- Published: Tuesday, 18 December 2018 07:37
- Written by News Editor
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Experts advising the Government have said there is not enough scientific evidence to warrant a ban on the sale of energy drinks to children. But dental paediatric consultant and past president of BSPD, Claire Stevens tweeted “I see first-hand the damage these sugar-loaded drinks cause to the teeth of my patients.”
But the House of Commons Science and Technology Committee has found there was "insufficient evidence" as to whether children’s consumption habits are significantly different for energy drinks than for other caffeinated drinks like tea and coffee. But it said that concerns in society, and evidence from teachers, could "justify a ban." The MPs recommended more prominent labels, saying the drinks were not suitable for children.
Chairman of the cross-party committee, Norman Lamb, said they had heard a range of concerns which "varied from a lack of concentration in the classroom and hyperactivity, to the effects on physical health". He added it was "clear from the evidence we received that disadvantaged children are consuming energy drinks at a higher rate than their peers."
The MPs did find drinking energy drinks correlated with young people engaging in other risky behaviours such as drinking alcohol and smoking, but said it wasn’t "possible to determine whether there is any causal link". Norman Lamb said: "It would be legitimate for the Government to go beyond the evidence that is available at the moment and implement a statutory ban based on societal concerns and evidence, such as the experience of school teachers and pupils. If the Government decides to introduce a ban, it should explain why it has come to this decision."
The British Dental Association has expressed dismay that government advisors have concluded there is insufficient evidence to warrant a ban on sale of energy drinks to children. It said that sugary drinks are ‘fuelling an epidemic of decay’. The BDA says it believes that energy drinks should not be available for children to buy.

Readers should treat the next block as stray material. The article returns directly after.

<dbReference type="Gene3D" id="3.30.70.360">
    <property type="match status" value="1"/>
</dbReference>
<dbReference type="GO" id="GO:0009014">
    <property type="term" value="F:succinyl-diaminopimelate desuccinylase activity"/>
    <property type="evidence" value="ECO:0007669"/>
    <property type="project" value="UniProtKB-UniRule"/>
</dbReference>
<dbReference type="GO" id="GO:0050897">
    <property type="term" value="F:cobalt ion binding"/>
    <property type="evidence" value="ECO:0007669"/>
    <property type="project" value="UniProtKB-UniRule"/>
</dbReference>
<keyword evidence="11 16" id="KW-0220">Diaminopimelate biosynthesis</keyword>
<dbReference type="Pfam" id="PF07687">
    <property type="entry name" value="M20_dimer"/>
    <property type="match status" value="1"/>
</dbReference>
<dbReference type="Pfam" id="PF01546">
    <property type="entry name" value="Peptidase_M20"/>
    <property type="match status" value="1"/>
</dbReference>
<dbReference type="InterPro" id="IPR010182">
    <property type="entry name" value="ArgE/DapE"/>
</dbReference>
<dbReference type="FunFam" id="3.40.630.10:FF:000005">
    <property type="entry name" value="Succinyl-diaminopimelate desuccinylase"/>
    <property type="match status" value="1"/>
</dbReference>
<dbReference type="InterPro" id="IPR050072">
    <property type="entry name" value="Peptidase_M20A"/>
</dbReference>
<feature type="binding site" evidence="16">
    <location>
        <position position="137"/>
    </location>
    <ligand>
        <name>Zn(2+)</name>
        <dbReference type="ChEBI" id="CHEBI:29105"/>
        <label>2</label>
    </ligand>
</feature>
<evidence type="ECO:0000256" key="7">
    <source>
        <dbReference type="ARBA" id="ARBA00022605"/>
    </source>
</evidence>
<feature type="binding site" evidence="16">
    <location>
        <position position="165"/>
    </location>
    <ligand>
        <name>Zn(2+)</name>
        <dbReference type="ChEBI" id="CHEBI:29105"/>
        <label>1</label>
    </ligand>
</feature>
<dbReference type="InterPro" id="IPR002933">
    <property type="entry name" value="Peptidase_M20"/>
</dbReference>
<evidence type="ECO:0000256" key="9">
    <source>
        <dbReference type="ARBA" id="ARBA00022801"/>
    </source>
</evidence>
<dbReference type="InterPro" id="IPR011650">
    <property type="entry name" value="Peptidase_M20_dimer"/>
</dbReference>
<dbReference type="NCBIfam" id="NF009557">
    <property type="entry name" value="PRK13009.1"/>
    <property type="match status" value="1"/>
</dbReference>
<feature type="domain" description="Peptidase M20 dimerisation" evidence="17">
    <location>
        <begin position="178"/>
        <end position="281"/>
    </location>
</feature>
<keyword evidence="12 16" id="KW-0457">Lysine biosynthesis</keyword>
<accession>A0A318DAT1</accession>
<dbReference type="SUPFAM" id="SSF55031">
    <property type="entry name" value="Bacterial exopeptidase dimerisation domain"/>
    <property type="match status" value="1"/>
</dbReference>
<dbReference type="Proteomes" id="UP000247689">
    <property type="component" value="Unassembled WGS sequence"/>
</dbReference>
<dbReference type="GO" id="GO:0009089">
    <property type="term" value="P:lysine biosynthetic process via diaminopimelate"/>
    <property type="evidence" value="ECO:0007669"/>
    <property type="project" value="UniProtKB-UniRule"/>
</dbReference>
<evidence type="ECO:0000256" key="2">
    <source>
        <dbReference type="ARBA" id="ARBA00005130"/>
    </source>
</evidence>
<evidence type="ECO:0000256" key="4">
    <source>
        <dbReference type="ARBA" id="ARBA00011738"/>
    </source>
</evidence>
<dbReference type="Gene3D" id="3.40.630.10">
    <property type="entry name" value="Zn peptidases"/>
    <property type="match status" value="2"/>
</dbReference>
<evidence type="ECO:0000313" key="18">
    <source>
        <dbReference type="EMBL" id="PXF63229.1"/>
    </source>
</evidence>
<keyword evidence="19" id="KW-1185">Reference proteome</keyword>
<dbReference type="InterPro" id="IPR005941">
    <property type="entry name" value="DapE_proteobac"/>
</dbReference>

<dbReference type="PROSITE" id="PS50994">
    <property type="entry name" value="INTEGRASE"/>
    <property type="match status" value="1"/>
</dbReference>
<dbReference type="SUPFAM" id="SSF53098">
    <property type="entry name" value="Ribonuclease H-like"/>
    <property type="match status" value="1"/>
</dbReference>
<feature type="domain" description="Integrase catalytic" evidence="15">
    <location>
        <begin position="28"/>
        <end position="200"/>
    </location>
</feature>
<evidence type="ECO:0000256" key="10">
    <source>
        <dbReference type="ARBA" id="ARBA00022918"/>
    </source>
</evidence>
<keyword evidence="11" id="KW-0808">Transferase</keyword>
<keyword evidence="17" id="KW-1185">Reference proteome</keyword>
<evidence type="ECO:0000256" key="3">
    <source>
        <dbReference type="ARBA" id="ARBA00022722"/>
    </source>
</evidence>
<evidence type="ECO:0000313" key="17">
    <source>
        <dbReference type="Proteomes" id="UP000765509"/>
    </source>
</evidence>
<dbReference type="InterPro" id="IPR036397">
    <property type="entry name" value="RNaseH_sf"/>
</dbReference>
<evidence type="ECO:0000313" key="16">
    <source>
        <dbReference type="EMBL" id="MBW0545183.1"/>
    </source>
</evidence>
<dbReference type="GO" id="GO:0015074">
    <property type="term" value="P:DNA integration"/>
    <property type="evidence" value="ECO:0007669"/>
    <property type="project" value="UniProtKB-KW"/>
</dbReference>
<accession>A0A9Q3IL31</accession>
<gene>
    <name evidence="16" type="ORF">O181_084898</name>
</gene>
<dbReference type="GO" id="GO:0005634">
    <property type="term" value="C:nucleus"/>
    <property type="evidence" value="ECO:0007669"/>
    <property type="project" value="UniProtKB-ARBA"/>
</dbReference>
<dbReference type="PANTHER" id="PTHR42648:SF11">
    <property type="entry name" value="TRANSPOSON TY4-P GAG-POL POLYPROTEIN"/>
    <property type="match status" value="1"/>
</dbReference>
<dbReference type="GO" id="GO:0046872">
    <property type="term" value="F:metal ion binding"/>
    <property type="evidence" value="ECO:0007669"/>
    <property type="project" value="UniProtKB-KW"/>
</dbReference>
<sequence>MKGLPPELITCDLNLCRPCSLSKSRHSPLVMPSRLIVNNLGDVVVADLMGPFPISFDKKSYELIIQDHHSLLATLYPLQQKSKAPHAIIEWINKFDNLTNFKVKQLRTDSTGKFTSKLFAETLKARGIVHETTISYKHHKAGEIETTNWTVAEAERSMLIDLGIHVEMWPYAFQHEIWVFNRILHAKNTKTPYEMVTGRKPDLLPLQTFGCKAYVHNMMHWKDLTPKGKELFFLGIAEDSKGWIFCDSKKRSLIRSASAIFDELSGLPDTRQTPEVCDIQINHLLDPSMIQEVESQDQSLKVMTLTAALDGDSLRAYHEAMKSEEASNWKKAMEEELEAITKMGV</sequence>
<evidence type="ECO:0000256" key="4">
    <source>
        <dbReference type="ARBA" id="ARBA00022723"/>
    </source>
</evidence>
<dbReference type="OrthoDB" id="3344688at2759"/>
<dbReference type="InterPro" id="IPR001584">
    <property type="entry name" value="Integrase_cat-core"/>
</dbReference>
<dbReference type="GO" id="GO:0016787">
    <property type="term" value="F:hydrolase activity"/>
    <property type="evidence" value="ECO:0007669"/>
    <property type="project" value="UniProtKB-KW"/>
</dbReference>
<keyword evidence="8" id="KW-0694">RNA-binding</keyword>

BDA chair Mick Armstrong said: "Dentists see the devastating impact energy drinks are having on children’s oral health every day. It is bizarre we are still having this debate over products that are habit forming, highly acidic and can come laced with 14 teaspoons of sugar – far more than a can of coke. No PR blitzes or tokenistic reformulations can distract from the fact industry cynically views children as a target market for these drinks. If the government is even half serious about prevention, they will take them off the menu."
Teenagers get withdrawal symptoms when they are deprived of sugary drinks for three days, a study has found. Researchers from the University of California found that a group of teenagers who switched to milk and water reported headaches, less motivation to work, cravings for sugary drinks and lower overall wellbeing.
But Tom Sanders, professor emeritus of nutrition and dietetics at King’s College London, said the study was very small and that nine of the 25 participants did not fully comply with instructions. He added: “It is well established that consumption of sugary drinks is habit- forming but not addictive in the classical definition. It certainly does not warrant claims that sugar is addictive on a par with heroin or cocaine.”
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